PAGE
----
CICO is an acronym for the concept we all have come across. It stands for Calories in, Calories Out and is the fundamental concept of how our metabolism works as it applies to weight loss. Simply put, it means that if we want to lose weight, we consume less than we burn; if we want to maintain weight, we balance both sides of the equation, and if we want to gain weight, we consume more than we burn. Easy peasy! So if this energy balance equation is so simple as a concept, where is the complexity?
If the CICO concept truly works, how do we make sense of those lucky people we all know who seem to eat more and never gain weight? Or some of us who eat a few extra servings and gain weight immediately. What’s going on from the CICO perspective in these cases? There’s more than what meets the eye here 🔎. Let’s dissect it.
We learned the law of conservation of energy in school. It states that energy can neither be created nor destroyed. ENERGY IN = ENERGY OUT is a principle of thermodynamics that is applicable in the context of weight loss, as well. To make the most of this science, we should examine both sides of the equation further and understand how one can leverage it.
The left-hand side of this equation – “ENERGY IN” is pretty simple. There are two leverage points – what you eat and what you drink. Therefore, it’s the total of all calories coming in via food and drink. That makes this straightforward to calculate, and we can kind of guesstimate how many calories we are consuming. Although, I want to caution that if you are like me at all, you might be underestimating what you are consuming. I only realized after I tracked for a week. Although it’s very cumbersome to track calories daily and probably is overkill, I encourage you to log your intake for at least 2-3 days and get your baseline. I have used Myfitnesspal and plain old Excel in the past. Your net consumed calories is a number that will help you plan for your goal accurately.
The right-hand side of this equation – “ENERGY OUT” is where the fun begins. It is all calories expended via the total of RMR + TME + TMF + NEAT. A lot is going on here! Let’s take a closer look and understand these four buckets –
- RMR – Resting metabolic rate. This is how many calories your body needs for basic functions if it were resting. It varies based on gender, age, height, and like it or not, genetics 😀! This can only be changed over the long run and only to a certain extent. For example, if you add more muscle, you could give your RMR a little boost.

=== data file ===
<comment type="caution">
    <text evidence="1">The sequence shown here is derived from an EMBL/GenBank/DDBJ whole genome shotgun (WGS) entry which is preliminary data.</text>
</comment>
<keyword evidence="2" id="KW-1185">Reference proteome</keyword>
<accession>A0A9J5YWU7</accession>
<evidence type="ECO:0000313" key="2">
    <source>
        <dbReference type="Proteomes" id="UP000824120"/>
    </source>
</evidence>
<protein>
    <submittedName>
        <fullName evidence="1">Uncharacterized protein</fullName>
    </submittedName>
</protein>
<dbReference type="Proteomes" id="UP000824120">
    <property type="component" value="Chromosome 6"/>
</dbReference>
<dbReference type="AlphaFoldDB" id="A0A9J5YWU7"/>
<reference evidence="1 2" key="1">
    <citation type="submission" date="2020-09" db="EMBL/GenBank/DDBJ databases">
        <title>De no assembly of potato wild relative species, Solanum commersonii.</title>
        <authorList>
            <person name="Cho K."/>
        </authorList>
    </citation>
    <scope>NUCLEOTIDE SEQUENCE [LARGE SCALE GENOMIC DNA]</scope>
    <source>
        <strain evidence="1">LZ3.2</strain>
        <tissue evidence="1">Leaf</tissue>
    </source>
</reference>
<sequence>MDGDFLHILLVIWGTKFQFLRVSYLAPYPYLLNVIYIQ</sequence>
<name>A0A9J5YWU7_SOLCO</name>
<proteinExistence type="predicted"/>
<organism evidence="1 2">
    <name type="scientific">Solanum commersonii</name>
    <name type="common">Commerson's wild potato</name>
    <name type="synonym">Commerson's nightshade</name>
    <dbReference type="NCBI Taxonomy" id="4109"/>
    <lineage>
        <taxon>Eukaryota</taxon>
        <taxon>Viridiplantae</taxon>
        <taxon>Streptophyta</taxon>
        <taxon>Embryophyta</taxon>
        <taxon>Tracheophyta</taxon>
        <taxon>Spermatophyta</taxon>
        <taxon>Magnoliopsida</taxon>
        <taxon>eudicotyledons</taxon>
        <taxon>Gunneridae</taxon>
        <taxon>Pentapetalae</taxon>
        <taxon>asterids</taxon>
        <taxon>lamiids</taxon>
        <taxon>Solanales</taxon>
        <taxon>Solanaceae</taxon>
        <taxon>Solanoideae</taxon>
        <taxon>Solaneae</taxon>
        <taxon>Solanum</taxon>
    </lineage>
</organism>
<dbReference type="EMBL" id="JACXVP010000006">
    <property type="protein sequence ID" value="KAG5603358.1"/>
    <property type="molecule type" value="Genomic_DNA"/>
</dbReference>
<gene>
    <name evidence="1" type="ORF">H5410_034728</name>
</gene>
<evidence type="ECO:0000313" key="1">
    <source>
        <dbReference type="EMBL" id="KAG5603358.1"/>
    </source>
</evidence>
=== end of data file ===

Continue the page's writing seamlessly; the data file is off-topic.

- TME – stands for Thermic effect of EXERCISE. It means all the energy burnt with exercise – think strength training, HIIT, running, swimming, or whatever your favorite form of exercise is. Even a 10-minute weight training session can effectively contribute to this bucket.
- TMF – stands for Thermic Effect of Food. TMF is an interesting one because it’s a reward for consuming foods that need the body to burn higher calories to digest and assimilate nutrition from the food.
- NEAT – stands for non-exercise activity thermogenesis. NEAT is a great opportunity area. It’s less focused and has immense potential for us to leverage. The core idea is to move more through the day outside of designated workouts. So think of ideas like taking the stairs more often on purpose, or use the farthest restroom in the house, or just standing and moving more during work breaks.
To up your ENERGY OUT, incorporate the following eight tips and enjoy the difference they make!
- Include high thermic foods – Think ginger, eggs, beans & legumes, avocados, nuts & seeds, dark chocolate & green tea. Incorporate as many as you can in your day!
- Purchase a spare set of weights – Keep them at your desk or to use inside the house. Get in a few sets in the middle of the day to get those muscles fired up. This doesn’t feel like dedicated exercise and contributes to NEAT.
- Resistance bands – Buy a few and use them around the house. It is a different challenge for those muscles, very transportable, easy and safe to use, and helps with upping your total energy expenditure.
- Fidgeting – It’s backed by science now that even small movements like fidgeting are known to increase your NEAT. So if you can get up and walk as many times as possible, that’s great! But if not, just fidget more 😀!
- PH balance – Include leafy greens, ACV shots, or lemon juice to tilt the body to alkalinity. Being in an alkaline state helps with oxygenation and improves fat burning.
- Oxygenation – Incorporate 5-6 rounds of 1-minute deep breathing sessions. It is a proven technique to increase blood oxygenation and helps with fat burning.
- Cortisol – Reduce cortisol as that’s a huge hindrance to fat burning. Do this by practicing play, laughter, dance, music, or walking. Or maybe one of these every day of the week. Whatever your jam, spare a few minutes for this. Consuming tea, dark chocolate, berries, and water also helps with cortisol reduction.
- Insulin – Managing insulin is a big and important one! Limit refined and processed foods to avoid big insulin spikes. Instead, choose whole foods for a meal. As they say, all calories are not the same, and quality differentiates the good from the bad. A hundred calories from a piece of cake are not the same as a hundred calories from an apple. Even if you put the nutritional benefits aside, the apple will cause a smaller spike in insulin, helping you remain in an optimum state for fat burning. Eat well and avoid constant munching to allow insulin drops throughout the day.
None of the above require much time, but with a little effort, they contribute significantly to the number of calories you burn. Calories burnt varies from person to person, but these tips can get you an extra anywhere in the range of 200-800 calories, depending on what and how you do. Do make the most of it!
And yes, coming back to the lucky few who seem to defy CICO, they are probably unknowingly leveraging some or all of these 😉 !